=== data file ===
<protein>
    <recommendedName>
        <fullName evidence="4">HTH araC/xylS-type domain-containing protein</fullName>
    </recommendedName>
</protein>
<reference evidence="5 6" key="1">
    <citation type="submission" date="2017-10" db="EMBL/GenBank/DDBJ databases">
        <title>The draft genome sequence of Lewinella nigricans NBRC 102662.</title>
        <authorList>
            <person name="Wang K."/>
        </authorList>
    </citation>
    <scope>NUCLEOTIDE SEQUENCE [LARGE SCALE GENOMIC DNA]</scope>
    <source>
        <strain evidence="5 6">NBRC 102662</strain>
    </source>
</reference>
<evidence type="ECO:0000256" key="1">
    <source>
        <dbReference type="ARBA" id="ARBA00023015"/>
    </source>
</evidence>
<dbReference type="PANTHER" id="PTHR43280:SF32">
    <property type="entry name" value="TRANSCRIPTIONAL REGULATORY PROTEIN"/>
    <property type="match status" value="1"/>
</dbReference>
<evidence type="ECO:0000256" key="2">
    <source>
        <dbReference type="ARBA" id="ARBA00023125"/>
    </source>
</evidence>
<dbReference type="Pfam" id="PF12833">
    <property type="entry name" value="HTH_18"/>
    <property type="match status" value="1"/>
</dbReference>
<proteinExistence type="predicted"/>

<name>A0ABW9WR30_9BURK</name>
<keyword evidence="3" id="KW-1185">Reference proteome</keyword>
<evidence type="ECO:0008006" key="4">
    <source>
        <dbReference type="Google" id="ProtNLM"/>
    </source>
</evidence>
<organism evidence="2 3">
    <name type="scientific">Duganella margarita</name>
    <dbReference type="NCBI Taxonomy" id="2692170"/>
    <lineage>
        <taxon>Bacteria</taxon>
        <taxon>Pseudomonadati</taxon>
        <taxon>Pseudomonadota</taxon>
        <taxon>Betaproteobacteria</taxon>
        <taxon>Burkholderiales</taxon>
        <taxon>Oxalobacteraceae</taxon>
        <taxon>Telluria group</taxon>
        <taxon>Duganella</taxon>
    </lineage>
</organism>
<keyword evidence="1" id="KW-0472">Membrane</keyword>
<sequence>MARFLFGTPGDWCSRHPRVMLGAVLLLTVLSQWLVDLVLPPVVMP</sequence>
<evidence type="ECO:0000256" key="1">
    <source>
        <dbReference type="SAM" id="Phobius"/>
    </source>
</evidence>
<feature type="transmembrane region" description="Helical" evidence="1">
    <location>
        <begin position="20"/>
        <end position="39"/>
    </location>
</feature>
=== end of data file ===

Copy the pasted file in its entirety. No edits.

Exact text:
<protein>
    <recommendedName>
        <fullName evidence="4">HTH araC/xylS-type domain-containing protein</fullName>
    </recommendedName>
</protein>
<reference evidence="5 6" key="1">
    <citation type="submission" date="2017-10" db="EMBL/GenBank/DDBJ databases">
        <title>The draft genome sequence of Lewinella nigricans NBRC 102662.</title>
        <authorList>
            <person name="Wang K."/>
        </authorList>
    </citation>
    <scope>NUCLEOTIDE SEQUENCE [LARGE SCALE GENOMIC DNA]</scope>
    <source>
        <strain evidence="5 6">NBRC 102662</strain>
    </source>
</reference>
<evidence type="ECO:0000256" key="1">
    <source>
        <dbReference type="ARBA" id="ARBA00023015"/>
    </source>
</evidence>
<dbReference type="PANTHER" id="PTHR43280:SF32">
    <property type="entry name" value="TRANSCRIPTIONAL REGULATORY PROTEIN"/>
    <property type="match status" value="1"/>
</dbReference>
<evidence type="ECO:0000256" key="2">
    <source>
        <dbReference type="ARBA" id="ARBA00023125"/>
    </source>
</evidence>
<dbReference type="Pfam" id="PF12833">
    <property type="entry name" value="HTH_18"/>
    <property type="match status" value="1"/>
</dbReference>
<proteinExistence type="predicted"/>

<name>A0ABW9WR30_9BURK</name>
<keyword evidence="3" id="KW-1185">Reference proteome</keyword>
<evidence type="ECO:0008006" key="4">
    <source>
        <dbReference type="Google" id="ProtNLM"/>
    </source>
</evidence>
<organism evidence="2 3">
    <name type="scientific">Duganella margarita</name>
    <dbReference type="NCBI Taxonomy" id="2692170"/>
    <lineage>
        <taxon>Bacteria</taxon>
        <taxon>Pseudomonadati</taxon>
        <taxon>Pseudomonadota</taxon>
        <taxon>Betaproteobacteria</taxon>
        <taxon>Burkholderiales</taxon>
        <taxon>Oxalobacteraceae</taxon>
        <taxon>Telluria group</taxon>
        <taxon>Duganella</taxon>
    </lineage>
</organism>
<keyword evidence="1" id="KW-0472">Membrane</keyword>
<sequence>MARFLFGTPGDWCSRHPRVMLGAVLLLTVLSQWLVDLVLPPVVMP</sequence>
<evidence type="ECO:0000256" key="1">
    <source>
        <dbReference type="SAM" id="Phobius"/>
    </source>
</evidence>
<feature type="transmembrane region" description="Helical" evidence="1">
    <location>
        <begin position="20"/>
        <end position="39"/>
    </location>
</feature>